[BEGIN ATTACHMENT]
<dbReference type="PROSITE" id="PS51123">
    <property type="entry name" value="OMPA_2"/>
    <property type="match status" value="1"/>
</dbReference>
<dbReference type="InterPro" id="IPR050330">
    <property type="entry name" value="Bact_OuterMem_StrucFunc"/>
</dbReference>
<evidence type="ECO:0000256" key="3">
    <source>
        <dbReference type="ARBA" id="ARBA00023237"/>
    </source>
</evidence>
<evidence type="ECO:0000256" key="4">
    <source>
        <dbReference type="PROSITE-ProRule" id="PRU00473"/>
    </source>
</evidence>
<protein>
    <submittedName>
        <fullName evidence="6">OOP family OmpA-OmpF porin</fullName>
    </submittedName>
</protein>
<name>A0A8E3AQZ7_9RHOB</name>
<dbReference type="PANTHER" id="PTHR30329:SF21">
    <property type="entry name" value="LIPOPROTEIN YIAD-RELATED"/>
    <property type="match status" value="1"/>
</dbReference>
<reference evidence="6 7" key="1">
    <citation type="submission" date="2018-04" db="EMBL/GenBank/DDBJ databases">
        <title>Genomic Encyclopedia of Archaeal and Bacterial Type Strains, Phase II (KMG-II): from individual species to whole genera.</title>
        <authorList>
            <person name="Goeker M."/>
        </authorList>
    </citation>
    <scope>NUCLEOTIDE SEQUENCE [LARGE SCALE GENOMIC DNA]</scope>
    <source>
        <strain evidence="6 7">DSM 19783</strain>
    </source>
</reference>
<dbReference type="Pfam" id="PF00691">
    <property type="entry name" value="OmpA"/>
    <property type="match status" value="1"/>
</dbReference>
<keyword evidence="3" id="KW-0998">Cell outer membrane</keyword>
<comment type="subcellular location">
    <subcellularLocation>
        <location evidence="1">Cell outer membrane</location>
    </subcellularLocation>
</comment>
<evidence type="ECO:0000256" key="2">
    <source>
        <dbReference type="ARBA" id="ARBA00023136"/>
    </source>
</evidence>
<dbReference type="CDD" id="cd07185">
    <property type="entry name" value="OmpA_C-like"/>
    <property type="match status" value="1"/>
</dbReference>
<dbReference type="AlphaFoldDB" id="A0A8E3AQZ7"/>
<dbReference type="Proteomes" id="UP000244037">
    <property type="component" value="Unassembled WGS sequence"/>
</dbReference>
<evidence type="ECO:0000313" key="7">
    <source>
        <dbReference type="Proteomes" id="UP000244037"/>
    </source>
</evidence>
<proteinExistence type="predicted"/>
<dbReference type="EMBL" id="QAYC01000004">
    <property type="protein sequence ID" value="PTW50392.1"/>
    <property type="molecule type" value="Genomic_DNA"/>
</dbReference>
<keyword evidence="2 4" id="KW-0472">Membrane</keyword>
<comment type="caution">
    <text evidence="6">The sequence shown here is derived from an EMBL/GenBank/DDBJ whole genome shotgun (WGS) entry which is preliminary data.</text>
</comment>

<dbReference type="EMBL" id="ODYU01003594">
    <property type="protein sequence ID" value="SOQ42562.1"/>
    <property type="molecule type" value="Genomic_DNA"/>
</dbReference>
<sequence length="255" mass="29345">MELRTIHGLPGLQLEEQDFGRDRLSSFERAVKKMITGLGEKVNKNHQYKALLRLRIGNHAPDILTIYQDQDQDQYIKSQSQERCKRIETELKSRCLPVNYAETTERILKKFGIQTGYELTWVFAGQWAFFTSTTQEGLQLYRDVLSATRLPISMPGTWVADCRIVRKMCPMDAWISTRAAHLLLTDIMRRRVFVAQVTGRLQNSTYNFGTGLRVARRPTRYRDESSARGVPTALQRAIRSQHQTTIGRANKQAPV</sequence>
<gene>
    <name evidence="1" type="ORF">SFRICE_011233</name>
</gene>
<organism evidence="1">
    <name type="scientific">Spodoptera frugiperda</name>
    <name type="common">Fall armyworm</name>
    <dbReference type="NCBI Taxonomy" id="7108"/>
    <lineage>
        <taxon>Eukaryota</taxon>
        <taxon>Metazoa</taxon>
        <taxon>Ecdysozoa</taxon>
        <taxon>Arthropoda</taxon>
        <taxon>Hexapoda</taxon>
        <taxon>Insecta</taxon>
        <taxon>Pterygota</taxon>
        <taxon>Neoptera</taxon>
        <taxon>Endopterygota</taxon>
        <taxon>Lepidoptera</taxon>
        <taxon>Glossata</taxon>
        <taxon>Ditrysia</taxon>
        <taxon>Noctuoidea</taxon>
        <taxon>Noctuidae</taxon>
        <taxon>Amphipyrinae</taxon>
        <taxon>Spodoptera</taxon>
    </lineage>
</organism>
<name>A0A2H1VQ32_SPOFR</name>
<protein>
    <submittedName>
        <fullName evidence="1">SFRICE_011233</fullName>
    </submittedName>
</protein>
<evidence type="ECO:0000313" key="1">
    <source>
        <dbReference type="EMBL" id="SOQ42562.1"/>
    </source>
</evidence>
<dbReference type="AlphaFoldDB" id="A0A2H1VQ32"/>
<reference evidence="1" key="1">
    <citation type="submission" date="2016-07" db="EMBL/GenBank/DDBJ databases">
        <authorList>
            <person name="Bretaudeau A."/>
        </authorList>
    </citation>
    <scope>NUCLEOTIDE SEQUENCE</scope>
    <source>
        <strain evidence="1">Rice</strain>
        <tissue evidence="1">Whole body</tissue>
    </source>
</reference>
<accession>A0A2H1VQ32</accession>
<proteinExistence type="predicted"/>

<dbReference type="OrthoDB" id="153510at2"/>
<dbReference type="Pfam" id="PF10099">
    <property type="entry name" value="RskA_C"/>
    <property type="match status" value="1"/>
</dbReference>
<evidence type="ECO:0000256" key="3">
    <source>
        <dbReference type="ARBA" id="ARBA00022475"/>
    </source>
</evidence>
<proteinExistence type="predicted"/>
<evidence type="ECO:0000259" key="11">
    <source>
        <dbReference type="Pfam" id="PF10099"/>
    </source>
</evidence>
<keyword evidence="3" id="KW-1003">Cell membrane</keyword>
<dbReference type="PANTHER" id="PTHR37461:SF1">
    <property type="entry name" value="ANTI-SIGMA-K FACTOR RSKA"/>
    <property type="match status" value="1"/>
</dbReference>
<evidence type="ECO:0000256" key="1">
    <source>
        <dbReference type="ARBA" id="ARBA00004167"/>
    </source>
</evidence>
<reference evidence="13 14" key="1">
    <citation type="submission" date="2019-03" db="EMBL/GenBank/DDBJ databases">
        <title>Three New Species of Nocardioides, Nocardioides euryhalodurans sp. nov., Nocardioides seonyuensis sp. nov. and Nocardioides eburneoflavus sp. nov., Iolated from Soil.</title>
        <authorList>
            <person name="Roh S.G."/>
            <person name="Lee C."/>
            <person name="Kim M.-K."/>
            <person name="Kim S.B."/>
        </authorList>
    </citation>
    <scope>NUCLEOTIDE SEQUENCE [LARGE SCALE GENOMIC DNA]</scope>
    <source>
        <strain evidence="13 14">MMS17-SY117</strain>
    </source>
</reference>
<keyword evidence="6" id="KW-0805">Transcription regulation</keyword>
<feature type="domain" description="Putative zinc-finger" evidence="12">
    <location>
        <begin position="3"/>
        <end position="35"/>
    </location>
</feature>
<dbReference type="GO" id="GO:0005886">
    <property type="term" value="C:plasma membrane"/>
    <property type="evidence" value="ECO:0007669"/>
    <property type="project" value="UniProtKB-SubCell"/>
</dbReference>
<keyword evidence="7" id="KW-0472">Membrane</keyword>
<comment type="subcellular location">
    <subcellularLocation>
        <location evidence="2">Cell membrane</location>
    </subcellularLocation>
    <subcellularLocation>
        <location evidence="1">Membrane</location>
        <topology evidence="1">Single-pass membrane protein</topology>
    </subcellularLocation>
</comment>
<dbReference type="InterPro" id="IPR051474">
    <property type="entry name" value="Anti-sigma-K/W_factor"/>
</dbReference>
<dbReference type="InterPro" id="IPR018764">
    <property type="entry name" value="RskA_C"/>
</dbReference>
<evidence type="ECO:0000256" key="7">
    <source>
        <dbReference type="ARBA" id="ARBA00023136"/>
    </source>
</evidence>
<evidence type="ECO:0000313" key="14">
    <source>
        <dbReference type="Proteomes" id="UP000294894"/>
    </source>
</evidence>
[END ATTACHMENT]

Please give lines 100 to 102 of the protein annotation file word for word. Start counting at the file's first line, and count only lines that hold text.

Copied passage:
        <taxon>Glossata</taxon>
        <taxon>Ditrysia</taxon>
        <taxon>Noctuoidea</taxon>